Sensory discrimination of the viscosity of thickened liquids for dysphagia management
Results of both magnitude estimation and triangle tests suggested that human abilities in detecting the viscosity changes of thickened water and thickened milk by finger tactile sensory were similar within nectarand honeythick viscosities range in spite of their different compositions and rheological properties.
Thickened Liquids Using Pureed Foods for Children with Dysphagia: IDDSI and Rheology Measurements
Results revealed that liquids thickened with smooth textured purees were comparable to commercial starch and gum based thickeners, and may be offered as a viable alternative.
Oral Perceptual Discrimination of Viscosity Differences for Non-Newtonian Liquids in the Nectar- and Honey-Thick Ranges
The data suggest that for xanthan gum-thickened liquids, there may be several increments of detectably different viscosity within the ranges currently proposed for nectar- and honey-thicks liquids.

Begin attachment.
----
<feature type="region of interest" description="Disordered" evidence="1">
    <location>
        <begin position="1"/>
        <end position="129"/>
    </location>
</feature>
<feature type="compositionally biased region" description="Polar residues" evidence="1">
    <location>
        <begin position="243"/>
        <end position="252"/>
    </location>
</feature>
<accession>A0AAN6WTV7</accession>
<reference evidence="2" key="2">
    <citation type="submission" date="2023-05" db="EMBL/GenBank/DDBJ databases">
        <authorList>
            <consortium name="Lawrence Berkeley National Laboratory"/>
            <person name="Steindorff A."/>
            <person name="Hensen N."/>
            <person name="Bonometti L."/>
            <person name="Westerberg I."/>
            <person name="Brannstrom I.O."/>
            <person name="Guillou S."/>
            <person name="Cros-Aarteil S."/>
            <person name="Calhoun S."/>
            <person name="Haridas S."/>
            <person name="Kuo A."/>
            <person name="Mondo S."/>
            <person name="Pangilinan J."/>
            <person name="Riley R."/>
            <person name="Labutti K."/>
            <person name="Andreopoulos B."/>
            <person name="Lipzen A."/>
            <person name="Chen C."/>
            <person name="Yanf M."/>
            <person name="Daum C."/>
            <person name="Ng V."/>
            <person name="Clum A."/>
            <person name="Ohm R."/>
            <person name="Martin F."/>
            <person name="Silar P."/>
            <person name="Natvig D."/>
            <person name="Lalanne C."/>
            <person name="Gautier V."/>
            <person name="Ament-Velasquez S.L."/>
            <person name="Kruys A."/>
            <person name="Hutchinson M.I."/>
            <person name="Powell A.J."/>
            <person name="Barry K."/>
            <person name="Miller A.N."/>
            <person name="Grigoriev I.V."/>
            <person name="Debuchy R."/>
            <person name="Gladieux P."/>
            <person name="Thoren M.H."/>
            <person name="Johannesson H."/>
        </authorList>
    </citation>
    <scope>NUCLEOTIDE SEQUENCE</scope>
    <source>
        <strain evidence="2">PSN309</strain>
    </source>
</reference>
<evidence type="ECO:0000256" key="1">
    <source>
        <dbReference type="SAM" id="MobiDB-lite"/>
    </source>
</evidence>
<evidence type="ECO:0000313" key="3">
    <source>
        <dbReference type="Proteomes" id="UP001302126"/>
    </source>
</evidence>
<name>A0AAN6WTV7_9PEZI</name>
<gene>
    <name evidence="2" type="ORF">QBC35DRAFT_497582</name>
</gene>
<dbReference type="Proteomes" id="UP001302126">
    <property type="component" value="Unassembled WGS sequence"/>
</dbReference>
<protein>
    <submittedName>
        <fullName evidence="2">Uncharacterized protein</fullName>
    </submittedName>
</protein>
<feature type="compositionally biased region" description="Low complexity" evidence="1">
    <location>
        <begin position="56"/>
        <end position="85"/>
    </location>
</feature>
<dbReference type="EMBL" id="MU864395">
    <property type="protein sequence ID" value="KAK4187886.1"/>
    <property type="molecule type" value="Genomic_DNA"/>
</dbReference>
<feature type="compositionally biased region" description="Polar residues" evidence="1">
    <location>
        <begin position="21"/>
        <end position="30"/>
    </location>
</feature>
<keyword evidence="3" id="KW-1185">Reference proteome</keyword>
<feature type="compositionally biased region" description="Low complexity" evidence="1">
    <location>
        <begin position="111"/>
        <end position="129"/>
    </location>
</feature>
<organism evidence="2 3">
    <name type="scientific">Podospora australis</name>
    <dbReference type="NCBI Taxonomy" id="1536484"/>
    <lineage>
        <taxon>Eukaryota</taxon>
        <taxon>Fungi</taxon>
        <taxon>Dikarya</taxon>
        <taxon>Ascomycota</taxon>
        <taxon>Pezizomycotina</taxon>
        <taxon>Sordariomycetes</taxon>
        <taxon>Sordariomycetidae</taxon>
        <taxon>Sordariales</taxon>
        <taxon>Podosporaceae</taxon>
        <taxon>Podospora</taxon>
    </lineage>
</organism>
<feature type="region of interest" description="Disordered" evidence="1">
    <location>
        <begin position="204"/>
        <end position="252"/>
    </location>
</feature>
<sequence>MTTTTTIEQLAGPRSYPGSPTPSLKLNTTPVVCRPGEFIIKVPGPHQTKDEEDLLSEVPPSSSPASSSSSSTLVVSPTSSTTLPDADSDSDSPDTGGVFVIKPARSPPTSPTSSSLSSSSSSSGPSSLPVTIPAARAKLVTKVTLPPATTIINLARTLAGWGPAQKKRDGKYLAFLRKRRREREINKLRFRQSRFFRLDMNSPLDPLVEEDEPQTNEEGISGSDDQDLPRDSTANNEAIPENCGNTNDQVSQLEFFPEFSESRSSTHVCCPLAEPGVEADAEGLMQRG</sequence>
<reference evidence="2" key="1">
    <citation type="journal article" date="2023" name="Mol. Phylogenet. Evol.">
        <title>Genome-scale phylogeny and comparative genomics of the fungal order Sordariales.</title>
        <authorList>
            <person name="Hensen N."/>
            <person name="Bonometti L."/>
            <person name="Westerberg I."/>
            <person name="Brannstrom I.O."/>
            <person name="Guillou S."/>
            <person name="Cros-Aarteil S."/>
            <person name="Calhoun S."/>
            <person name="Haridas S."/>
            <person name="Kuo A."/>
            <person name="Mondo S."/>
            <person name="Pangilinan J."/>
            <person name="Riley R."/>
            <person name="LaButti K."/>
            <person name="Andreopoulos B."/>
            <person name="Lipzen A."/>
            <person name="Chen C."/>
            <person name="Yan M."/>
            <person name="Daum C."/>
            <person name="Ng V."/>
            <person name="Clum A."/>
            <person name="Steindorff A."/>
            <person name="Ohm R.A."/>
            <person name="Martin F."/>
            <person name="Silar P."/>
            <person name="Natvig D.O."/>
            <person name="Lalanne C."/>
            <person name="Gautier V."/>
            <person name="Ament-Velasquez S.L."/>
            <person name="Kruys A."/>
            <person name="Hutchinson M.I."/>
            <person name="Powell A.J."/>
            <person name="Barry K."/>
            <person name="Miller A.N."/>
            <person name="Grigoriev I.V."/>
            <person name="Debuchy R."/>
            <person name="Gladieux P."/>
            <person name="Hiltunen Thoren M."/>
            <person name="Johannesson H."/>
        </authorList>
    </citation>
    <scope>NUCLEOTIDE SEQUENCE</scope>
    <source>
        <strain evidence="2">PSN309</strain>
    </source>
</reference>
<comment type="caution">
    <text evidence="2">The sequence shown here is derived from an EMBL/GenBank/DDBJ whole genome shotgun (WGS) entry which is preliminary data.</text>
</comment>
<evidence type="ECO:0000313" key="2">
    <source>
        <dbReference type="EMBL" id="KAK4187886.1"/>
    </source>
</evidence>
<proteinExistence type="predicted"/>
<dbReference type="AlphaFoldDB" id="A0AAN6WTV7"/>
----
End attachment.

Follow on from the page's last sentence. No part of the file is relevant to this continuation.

Rheological characterization of thickened beverages used in the treatment of dysphagia
Abstract Dysphagia is a difficulty in eating and swallowing of solid and/or liquid foods. Thickened beverages are traditionally used in the clinical treatment of dysphagia to liquids. The objectives
Clinical Challenges in the Evaluation and Treatment of Individuals with Poststroke Dysphagia
Clinical challenges are discussed, including early detection of dysphagia and aspiration risk, treatment efficacy, refractory dysphAGia, and noncompliance with treatment.
Thickened Liquids for Dysphagia Management: a Current Review of the Measurement of Liquid Flow
Methods that can be used to measure the flow characteristics of liquids used in dysphagia management are described, including the measurement of apparent viscosity, measures of extensional flow, slump tests, and subjective methods.


Effect of swallowed bolus variables on oral and pharyngeal phases of swallowing.